Fentanyl Presents Law Enforcement with Complex Challenges
Fentanyl, the opioid that is up to 50 times as potent as heroin, is presenting law enforcement with complex challenges, according to Richard Baum, Acting Director of the White House Office of National Drug Control Policy. In a letter to U.S. House legislators, Baum said fentanyl is coming into the country from an array of sources, The Wall Street Journal reports. He called fentanyl “an urgent public health threat.” Just 2 milligrams of powdered fentanyl can be deadly. Authorities seized at least 668 kilograms of fentanyl last year—enough to kill every American. Seizures of fentanyl in liquid and pill form have also been increasing.
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Addressing America’s Fentanyl Crisis

Addressing America’s Fentanyl Crisis
Every day, 91 Americans fatally overdose on an opioid drug. It may be a prescription analgesic or heroin—4-8 percent of people who misuse painkillers transition to heroin—but increasingly it is likely to be heroin’s much more potent synthetic cousin fentanyl. In the space of only two years, fentanyl has tragically escalated the opioid crisis. This drug is 50-100 times more potent than morphine and able to enter the brain especially quickly because of its high fat solubility; just 2 milligrams can kill a person, and emergency personnel who touch or breathe it may even be put in danger. Unfortunately, many people addicted to opioids as well as other drugs like cocaine are accidentally being poisoned by fentanyl-laced products. Although fentanyl is a medicine prescribed for post-surgical pain and palliative care, most of the fentanyl responsible for this surge of deaths is made illicitly in China and imported to the U.S....
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Border Officers Seizing Record Number of Pill Presses Used to Make Fake Drugs

Border Officers Seizing Record Number of Pill Presses Used to Make Fake Drugs
U.S. Customs and Border Protection officers are seizing a record number of pill presses used to make counterfeit drugs, CNN reports. Pill presses allow someone to take powder and press it into a pill. Most of the pill press machines come from China, the article notes. Much of the illegal fentanyl that is coming into the country also comes from China. The presses are being used to mix fentanyl with drugs such as oxycodone or Xanax. These counterfeit pills can be deadly. “People have died from ingesting what they think is a legitimate painkiller, (but really) it’s a counterfeit pill that contains fentanyl,” said John Martin, special agent in charge of the Drug Enforcement Administration’s San Francisco division. “To the naked eye, you can’t tell the difference. If you have counterfeit pills, you can’t make them without pill presses.”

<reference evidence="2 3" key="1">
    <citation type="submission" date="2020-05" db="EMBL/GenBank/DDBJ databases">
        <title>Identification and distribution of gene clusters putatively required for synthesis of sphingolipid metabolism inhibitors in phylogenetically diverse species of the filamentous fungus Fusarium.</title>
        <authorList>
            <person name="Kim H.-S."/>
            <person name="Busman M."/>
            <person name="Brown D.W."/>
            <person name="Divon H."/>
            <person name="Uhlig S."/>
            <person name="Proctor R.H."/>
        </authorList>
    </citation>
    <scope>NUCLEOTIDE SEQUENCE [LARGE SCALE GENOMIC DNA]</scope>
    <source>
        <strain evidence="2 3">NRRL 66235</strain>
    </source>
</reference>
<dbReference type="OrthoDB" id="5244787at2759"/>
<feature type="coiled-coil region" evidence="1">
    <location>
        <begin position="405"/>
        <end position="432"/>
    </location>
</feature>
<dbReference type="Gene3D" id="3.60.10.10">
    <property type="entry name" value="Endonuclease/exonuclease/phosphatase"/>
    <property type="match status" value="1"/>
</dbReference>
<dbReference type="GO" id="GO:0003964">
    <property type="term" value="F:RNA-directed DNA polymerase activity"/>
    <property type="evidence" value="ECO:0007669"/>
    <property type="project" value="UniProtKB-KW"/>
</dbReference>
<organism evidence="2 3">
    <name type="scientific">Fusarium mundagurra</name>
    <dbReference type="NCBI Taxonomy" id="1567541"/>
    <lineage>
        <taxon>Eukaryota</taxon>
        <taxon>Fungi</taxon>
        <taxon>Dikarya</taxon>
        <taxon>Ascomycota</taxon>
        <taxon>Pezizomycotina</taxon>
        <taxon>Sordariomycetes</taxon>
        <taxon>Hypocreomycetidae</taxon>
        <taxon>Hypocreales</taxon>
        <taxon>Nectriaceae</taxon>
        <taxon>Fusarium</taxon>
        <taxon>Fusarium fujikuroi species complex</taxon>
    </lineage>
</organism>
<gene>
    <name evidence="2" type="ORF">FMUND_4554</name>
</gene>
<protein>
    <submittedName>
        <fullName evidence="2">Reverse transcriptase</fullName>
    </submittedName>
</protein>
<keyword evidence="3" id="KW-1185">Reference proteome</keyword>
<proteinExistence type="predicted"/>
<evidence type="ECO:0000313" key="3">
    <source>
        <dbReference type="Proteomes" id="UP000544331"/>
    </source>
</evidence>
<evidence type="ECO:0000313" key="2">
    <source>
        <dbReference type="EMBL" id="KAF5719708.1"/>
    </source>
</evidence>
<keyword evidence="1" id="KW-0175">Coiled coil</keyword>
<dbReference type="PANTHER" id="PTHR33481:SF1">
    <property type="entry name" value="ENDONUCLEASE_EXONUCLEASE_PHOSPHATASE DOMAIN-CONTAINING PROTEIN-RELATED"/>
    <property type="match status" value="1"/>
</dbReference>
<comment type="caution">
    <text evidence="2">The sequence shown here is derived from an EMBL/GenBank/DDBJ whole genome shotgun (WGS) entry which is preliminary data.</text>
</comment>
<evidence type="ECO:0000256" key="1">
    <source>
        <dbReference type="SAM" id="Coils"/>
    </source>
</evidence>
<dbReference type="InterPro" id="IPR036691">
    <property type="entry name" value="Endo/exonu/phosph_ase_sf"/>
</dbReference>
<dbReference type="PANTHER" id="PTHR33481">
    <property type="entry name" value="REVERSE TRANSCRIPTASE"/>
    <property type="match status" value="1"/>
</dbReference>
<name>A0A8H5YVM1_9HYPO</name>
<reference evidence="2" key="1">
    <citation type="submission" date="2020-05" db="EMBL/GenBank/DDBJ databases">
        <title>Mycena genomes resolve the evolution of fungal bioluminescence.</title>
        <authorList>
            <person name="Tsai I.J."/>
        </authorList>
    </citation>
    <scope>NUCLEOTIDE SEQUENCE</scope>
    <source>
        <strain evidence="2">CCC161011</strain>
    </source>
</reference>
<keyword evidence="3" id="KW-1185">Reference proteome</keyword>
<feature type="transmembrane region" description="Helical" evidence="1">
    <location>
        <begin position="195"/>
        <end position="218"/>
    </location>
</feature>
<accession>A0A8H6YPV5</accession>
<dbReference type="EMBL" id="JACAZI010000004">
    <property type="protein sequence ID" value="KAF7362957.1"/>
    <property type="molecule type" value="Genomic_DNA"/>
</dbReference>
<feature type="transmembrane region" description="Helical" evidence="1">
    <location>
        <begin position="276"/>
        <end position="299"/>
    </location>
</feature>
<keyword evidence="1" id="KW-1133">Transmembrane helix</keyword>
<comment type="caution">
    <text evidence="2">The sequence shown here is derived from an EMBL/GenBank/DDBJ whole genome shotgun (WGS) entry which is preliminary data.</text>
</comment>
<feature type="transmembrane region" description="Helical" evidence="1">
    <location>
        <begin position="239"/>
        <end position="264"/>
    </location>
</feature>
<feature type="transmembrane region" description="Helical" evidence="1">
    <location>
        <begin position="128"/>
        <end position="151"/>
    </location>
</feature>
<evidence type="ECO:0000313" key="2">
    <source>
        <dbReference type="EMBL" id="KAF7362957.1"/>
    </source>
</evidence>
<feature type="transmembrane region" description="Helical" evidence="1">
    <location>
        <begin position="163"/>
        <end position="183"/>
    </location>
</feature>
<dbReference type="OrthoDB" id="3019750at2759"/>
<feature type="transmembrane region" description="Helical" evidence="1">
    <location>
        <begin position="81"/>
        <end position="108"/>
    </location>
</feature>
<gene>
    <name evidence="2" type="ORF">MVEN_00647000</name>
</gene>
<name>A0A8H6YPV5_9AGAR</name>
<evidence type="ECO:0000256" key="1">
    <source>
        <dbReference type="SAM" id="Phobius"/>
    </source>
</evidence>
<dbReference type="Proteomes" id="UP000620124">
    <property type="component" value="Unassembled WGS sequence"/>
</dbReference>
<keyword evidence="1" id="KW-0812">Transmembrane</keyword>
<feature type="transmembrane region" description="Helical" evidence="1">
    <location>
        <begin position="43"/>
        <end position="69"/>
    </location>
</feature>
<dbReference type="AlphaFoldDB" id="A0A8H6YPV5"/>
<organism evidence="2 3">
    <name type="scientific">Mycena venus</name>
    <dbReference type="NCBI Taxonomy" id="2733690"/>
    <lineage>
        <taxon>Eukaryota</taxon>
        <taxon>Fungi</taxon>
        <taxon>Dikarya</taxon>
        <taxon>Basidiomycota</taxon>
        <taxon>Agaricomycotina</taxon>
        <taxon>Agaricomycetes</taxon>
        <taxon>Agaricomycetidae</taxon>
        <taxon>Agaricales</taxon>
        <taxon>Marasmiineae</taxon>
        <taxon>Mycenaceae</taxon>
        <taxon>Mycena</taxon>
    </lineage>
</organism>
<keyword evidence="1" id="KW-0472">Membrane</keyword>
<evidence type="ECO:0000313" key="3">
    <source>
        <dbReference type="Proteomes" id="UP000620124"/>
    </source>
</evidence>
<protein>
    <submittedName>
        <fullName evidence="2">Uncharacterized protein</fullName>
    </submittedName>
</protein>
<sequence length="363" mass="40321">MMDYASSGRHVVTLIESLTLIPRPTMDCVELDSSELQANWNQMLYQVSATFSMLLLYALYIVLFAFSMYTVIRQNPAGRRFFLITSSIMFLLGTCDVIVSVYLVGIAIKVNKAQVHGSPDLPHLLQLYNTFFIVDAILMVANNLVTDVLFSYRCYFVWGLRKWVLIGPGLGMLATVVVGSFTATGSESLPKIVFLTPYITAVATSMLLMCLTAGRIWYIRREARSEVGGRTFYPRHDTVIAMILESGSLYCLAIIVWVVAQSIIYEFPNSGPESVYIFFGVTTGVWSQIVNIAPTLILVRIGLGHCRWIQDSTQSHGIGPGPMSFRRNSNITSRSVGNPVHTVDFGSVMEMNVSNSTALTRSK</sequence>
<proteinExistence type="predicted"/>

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CDC: Fentanyl Sold as Cocaine Led to 12 Overdoses in 8 Hours

CDC: Fentanyl Sold as Cocaine Led to 12 Overdoses in 8 Hours
A hospital in New Haven, Connecticut treated 12 people who overdosed last June when they used fentanyl that had been sold as cocaine, according to the Centers for Disease Control and Prevention (CDC). Three of the people died. Fentanyl is an opioid that can be 50 times as strong as heroin, ABC News reports. Many fentanyl overdoses occur when the drug is sold as heroin, oxycodone or other opioids. A rapid response from public health officials and police may have saved lives, the CDC noted. Paramedics were equipped with additional naloxone, the opioid overdose antidote. Officials traced back the source of the drugs, issued a public service announcement and gave out naloxone to families and friends of people known to use opioids.
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Deaths from Fentanyl and Other Synthetic Opioids Rose 72% in One Year

Deaths from Fentanyl and Other Synthetic Opioids Rose 72% in One Year
Drug deaths from fentanyl and other synthetic opioids rose 72 percent from 2014 to 2015, the Centers for Disease Control and Prevention (CDC) report. New York experienced the greatest rise in synthetic opioid deaths, with a 135.7 percent increase. Other states with large increases included Connecticut (125.9 percent) and Illinois (120 percent). The CDC says 33,091 people died from overdoses of illicit and prescription opioid painkillers in 2015, according to CNN . Opioid overdoses account for 63 percent of drug overdose deaths in 2015, up from 61 percent in 2014. “Too many Americans are feeling the devastation of the opioid crisis either from misuse of prescription opioids or use of illicit opioids,” CDC Director Tom Frieden said in a news release. “Urgent action is needed to help health care providers treat pain safely and treat opioid use disorder effectively, support law enforcement strategies to reduce the availability of illicit opiates,...